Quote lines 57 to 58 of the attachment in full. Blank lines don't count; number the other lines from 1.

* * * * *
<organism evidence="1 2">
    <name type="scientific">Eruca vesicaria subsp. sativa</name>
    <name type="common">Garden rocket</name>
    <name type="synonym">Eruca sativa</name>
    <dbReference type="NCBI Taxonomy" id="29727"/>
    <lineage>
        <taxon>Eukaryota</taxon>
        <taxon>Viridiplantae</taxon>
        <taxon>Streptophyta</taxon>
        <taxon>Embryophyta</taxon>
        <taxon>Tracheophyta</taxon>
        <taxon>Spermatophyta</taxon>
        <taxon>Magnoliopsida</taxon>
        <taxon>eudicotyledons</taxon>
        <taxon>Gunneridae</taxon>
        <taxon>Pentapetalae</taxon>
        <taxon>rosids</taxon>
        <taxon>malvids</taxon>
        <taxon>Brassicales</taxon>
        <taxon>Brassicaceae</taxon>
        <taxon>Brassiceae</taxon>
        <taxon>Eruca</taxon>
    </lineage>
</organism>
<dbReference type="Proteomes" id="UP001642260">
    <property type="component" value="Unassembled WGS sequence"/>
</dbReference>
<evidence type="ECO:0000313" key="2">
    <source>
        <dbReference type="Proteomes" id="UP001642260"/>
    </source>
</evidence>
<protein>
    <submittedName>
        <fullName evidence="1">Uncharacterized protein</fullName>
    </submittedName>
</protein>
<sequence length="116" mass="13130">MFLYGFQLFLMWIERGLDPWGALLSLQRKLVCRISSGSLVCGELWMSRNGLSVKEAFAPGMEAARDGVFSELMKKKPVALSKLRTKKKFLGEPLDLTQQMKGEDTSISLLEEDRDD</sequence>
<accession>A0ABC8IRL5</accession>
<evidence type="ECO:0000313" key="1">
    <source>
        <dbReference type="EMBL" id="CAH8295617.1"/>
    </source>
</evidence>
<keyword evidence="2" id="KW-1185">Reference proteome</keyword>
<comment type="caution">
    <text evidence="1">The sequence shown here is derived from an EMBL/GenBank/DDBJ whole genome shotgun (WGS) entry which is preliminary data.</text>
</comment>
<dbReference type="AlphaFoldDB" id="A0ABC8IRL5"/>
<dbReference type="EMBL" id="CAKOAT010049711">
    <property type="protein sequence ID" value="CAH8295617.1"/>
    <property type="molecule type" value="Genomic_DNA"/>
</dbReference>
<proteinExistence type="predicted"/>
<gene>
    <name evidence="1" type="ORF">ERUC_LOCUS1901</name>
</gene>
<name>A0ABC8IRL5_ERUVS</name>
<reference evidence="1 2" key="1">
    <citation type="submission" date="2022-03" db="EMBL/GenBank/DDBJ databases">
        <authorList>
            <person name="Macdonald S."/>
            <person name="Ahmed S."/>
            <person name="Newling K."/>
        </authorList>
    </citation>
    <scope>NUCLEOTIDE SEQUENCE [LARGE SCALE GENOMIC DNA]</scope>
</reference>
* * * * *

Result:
</gene>
<name>A0ABC8IRL5_ERUVS</name>